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Too Old to Exercise? Think Again!

Thursday, Jan 30, 2014

Can you ever be "too old" to start exercising? Hank Schmid sure didn't think so, and he's been feeling the benefits ever since he started working out in Doylestown Hospital's Cardiac Rehab

Just a few years ago, when Henry "Hank" Schmid's daughter took him to a Phillies game, she always dropped him off in front of Citizens Bank Park. She'd park the car, then find her father a seat where he could sit all day, since he was so out of shape.

These days, Hank is "in his glory" at baseball games. "We park far away and he walks around the park," says Donna Beyrer.

"My whole attitude in life has changed," says Hank.

At 90, he credits exercise with strengthening his body and lifting his spirits.

"I figure if I didn't come here I'd be in a wheelchair," Hank says.

Hank started working out at the gym four years ago. Back then he easily became out of breath. He could walk on the treadmill only for a few seconds. His primary doctor recommended Hank try Doylestown Hospital's supervised cardiac rehab program at the Cornerstone Club in the Health & Wellness Center in Warrington.

The well-trained staff of exercise physiologists works with people of all ages and health conditions. There is a dedicated group of seniors in their 80s and early 90s who work out there regularly.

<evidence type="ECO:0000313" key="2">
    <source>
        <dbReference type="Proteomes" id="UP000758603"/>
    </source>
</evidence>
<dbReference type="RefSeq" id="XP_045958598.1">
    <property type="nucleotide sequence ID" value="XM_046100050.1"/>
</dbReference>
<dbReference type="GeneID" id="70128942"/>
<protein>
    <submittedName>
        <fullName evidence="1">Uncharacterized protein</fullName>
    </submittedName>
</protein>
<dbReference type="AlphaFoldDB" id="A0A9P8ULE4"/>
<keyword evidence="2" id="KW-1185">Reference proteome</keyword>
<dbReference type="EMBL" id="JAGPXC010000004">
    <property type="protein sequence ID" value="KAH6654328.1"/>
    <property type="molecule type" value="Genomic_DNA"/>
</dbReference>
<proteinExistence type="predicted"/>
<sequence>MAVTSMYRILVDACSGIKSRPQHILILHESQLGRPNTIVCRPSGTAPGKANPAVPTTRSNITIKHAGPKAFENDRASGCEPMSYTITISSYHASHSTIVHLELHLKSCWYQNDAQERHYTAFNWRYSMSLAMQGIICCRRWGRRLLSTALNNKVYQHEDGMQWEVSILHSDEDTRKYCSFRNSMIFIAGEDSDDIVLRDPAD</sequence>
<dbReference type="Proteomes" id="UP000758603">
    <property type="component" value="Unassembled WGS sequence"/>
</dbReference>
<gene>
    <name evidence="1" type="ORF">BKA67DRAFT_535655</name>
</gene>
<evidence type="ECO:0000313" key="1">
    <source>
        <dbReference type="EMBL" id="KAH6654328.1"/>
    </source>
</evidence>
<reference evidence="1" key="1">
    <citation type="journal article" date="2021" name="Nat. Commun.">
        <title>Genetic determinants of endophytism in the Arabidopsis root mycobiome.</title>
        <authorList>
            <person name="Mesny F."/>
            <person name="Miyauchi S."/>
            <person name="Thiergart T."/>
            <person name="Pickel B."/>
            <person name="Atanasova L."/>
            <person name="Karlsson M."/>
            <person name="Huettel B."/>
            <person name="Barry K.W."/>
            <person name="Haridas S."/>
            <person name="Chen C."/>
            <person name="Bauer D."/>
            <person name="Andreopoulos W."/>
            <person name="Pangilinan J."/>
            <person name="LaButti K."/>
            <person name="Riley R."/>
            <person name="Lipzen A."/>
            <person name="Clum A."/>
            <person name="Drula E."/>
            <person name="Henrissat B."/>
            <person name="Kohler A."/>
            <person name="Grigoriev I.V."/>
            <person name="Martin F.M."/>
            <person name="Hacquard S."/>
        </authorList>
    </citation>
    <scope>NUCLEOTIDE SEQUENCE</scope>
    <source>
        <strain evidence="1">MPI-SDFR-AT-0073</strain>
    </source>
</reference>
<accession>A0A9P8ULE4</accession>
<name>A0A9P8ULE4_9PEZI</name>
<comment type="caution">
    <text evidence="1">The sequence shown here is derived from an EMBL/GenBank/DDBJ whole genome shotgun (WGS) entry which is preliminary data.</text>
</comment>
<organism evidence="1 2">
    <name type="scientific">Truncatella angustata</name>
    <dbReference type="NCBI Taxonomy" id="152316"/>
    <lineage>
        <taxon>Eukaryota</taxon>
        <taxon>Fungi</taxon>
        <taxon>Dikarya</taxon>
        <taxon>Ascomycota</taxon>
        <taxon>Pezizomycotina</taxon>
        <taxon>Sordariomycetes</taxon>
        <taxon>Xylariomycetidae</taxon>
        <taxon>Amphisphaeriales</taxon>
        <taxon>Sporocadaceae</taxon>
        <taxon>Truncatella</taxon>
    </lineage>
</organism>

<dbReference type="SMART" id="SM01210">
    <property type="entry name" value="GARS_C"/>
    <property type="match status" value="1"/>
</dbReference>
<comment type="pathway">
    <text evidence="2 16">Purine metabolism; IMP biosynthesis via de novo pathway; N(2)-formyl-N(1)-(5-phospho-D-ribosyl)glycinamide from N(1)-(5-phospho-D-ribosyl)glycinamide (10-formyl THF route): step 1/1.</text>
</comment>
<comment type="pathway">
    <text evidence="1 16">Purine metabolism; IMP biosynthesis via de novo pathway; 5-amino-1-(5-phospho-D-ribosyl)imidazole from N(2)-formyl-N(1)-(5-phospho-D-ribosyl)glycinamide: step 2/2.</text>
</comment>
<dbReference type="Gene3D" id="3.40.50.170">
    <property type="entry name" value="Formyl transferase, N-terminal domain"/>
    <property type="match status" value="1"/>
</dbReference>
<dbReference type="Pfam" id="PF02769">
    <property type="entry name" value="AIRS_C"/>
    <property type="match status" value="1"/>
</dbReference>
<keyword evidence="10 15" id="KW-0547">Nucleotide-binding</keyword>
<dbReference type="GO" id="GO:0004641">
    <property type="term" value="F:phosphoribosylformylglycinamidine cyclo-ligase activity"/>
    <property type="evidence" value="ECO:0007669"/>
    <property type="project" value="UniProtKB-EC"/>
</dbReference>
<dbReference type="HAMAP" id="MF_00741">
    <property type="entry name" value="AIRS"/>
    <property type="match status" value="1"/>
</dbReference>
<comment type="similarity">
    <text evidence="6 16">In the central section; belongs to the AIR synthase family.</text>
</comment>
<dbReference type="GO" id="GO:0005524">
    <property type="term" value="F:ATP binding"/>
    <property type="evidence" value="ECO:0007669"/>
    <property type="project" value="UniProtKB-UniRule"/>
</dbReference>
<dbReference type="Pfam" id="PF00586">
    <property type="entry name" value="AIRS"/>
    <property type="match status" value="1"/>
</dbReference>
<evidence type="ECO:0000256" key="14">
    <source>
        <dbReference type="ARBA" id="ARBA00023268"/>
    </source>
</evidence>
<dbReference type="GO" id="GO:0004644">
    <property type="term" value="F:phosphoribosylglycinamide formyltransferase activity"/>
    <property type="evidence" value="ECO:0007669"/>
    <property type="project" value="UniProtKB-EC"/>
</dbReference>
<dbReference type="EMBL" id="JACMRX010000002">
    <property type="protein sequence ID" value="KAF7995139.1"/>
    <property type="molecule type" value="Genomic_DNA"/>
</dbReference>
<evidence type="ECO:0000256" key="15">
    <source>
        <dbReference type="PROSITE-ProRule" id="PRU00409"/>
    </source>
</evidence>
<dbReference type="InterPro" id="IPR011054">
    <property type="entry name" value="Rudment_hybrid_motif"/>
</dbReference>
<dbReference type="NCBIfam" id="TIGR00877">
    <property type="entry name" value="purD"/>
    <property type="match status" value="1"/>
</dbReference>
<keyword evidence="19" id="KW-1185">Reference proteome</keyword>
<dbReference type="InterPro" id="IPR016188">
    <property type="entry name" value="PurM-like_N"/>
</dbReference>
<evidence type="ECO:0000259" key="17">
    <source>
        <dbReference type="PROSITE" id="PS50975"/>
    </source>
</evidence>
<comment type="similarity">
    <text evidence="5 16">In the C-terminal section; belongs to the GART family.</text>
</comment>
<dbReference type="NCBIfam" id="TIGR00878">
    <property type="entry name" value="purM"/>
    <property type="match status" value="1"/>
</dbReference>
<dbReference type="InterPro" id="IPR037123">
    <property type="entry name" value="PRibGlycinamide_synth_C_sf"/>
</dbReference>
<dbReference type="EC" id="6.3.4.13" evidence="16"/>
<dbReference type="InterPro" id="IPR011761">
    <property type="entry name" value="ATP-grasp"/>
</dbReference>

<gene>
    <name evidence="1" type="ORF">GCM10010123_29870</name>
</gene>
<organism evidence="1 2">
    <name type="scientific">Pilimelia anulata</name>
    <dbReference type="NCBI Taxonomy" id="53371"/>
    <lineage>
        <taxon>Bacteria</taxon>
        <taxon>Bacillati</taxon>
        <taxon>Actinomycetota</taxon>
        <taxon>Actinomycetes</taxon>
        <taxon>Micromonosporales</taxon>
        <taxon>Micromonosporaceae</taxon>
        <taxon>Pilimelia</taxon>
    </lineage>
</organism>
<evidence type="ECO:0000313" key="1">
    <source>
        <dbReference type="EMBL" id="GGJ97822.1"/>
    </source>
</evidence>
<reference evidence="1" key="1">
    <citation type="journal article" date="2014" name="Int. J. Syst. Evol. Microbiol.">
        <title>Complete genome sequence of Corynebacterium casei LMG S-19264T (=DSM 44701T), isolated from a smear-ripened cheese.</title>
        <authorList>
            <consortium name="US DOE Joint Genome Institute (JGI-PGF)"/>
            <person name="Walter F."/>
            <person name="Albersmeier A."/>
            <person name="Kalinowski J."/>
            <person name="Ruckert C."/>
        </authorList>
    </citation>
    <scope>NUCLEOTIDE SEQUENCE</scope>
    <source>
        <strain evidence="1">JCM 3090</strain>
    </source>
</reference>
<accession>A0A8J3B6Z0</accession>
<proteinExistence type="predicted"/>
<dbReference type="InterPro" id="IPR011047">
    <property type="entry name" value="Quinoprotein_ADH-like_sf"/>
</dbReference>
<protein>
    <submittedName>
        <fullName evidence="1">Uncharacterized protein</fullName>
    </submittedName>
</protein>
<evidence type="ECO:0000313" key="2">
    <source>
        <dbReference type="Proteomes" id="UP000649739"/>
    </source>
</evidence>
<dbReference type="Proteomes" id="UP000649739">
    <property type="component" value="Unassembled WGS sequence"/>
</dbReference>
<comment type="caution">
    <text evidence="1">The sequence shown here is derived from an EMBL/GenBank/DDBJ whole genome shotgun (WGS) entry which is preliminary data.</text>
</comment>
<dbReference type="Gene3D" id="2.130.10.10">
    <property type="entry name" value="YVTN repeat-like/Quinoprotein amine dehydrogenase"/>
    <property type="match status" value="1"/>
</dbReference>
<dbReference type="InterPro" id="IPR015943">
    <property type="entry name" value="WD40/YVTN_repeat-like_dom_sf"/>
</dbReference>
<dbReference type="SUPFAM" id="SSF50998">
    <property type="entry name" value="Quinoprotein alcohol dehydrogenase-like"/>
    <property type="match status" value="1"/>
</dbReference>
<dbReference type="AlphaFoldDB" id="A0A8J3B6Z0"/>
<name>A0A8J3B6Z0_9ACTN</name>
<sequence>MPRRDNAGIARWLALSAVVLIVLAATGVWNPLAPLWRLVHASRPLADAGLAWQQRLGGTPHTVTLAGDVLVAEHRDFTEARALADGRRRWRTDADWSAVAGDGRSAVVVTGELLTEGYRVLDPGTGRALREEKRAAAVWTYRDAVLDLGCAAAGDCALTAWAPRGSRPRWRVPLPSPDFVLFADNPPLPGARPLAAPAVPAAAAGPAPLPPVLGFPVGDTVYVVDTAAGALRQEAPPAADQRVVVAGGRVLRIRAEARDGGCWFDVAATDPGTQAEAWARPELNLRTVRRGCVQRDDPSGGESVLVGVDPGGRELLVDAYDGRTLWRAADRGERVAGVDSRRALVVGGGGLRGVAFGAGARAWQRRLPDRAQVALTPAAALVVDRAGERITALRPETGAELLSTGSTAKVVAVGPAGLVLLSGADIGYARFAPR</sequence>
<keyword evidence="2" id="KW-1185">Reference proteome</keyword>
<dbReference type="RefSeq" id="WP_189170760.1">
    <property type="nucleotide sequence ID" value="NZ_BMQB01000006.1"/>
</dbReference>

"You're never too old to exercise," says David Woods, lead exercise physiologist for the Doylestown Hospital program.

Under close supervision, Hank slowly increased the intensity and amount of his exercise. He now works out 5 or 6 days a week, showing up at 7 am, using a variety of exercise machines as well as lifting weights.

"It's my biggest motivator in life," says Hank, who has lost nearly 30 pounds and 4 inches around his waist.

"It's just turned his life around," says Donna. "And he enjoys it." Hank even got her to start exercising regularly. The pair works out together every Saturday morning before going out to breakfast. It's become a tradition.

Hank says he no longer feels depressed like he did when he wasn't physically fit. "The people here are very sociable, loveable," he says. "I've met a lot of new friends."

"We focus on a well-balanced quality of life, which includes the emotional and mental aspects," David says. "The seniors really enjoy the socialization." David calls Hank an "inspiration" for the other clients. "He works hard and his positive attitude has helped him," adds David. "He's seen the benefits."

"I'm a firm believer in preventative medicine," Hank says. "And exercise is one of the best things a person can do."

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